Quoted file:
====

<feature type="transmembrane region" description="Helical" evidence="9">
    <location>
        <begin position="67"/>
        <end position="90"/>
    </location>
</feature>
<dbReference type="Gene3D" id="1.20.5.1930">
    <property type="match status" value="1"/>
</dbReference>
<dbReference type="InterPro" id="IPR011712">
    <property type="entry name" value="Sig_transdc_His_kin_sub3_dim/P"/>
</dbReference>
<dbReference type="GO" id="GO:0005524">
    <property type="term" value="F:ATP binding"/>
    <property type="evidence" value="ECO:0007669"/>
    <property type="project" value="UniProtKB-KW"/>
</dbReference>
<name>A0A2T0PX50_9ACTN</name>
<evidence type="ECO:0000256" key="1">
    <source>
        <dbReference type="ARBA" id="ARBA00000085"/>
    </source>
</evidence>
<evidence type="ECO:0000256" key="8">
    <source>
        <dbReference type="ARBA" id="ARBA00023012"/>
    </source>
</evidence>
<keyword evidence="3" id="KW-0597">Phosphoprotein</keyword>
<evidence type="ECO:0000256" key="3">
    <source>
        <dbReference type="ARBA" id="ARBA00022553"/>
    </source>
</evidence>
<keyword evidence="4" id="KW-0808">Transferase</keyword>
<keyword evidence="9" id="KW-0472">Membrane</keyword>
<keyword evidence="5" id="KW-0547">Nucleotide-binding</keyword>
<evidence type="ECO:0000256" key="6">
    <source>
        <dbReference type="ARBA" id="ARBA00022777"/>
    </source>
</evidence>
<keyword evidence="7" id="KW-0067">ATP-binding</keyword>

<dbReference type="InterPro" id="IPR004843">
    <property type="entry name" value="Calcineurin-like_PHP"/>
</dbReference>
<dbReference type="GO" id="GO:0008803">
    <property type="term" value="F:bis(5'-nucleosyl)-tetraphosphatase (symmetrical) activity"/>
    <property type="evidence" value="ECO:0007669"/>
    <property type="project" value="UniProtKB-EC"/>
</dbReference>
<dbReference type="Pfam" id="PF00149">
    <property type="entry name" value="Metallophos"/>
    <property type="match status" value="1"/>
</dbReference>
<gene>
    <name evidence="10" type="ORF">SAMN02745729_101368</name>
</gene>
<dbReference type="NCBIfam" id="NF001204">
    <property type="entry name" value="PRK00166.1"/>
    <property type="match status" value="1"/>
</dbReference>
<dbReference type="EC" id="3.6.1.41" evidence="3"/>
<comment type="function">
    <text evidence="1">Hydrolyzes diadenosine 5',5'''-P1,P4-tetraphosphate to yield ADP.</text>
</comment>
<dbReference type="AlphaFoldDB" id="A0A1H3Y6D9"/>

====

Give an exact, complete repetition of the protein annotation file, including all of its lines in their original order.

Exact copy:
<feature type="transmembrane region" description="Helical" evidence="9">
    <location>
        <begin position="67"/>
        <end position="90"/>
    </location>
</feature>
<dbReference type="Gene3D" id="1.20.5.1930">
    <property type="match status" value="1"/>
</dbReference>
<dbReference type="InterPro" id="IPR011712">
    <property type="entry name" value="Sig_transdc_His_kin_sub3_dim/P"/>
</dbReference>
<dbReference type="GO" id="GO:0005524">
    <property type="term" value="F:ATP binding"/>
    <property type="evidence" value="ECO:0007669"/>
    <property type="project" value="UniProtKB-KW"/>
</dbReference>
<name>A0A2T0PX50_9ACTN</name>
<evidence type="ECO:0000256" key="1">
    <source>
        <dbReference type="ARBA" id="ARBA00000085"/>
    </source>
</evidence>
<evidence type="ECO:0000256" key="8">
    <source>
        <dbReference type="ARBA" id="ARBA00023012"/>
    </source>
</evidence>
<keyword evidence="3" id="KW-0597">Phosphoprotein</keyword>
<evidence type="ECO:0000256" key="3">
    <source>
        <dbReference type="ARBA" id="ARBA00022553"/>
    </source>
</evidence>
<keyword evidence="4" id="KW-0808">Transferase</keyword>
<keyword evidence="9" id="KW-0472">Membrane</keyword>
<keyword evidence="5" id="KW-0547">Nucleotide-binding</keyword>
<evidence type="ECO:0000256" key="6">
    <source>
        <dbReference type="ARBA" id="ARBA00022777"/>
    </source>
</evidence>
<keyword evidence="7" id="KW-0067">ATP-binding</keyword>

<dbReference type="InterPro" id="IPR004843">
    <property type="entry name" value="Calcineurin-like_PHP"/>
</dbReference>
<dbReference type="GO" id="GO:0008803">
    <property type="term" value="F:bis(5'-nucleosyl)-tetraphosphatase (symmetrical) activity"/>
    <property type="evidence" value="ECO:0007669"/>
    <property type="project" value="UniProtKB-EC"/>
</dbReference>
<dbReference type="Pfam" id="PF00149">
    <property type="entry name" value="Metallophos"/>
    <property type="match status" value="1"/>
</dbReference>
<gene>
    <name evidence="10" type="ORF">SAMN02745729_101368</name>
</gene>
<dbReference type="NCBIfam" id="NF001204">
    <property type="entry name" value="PRK00166.1"/>
    <property type="match status" value="1"/>
</dbReference>
<dbReference type="EC" id="3.6.1.41" evidence="3"/>
<comment type="function">
    <text evidence="1">Hydrolyzes diadenosine 5',5'''-P1,P4-tetraphosphate to yield ADP.</text>
</comment>
<dbReference type="AlphaFoldDB" id="A0A1H3Y6D9"/>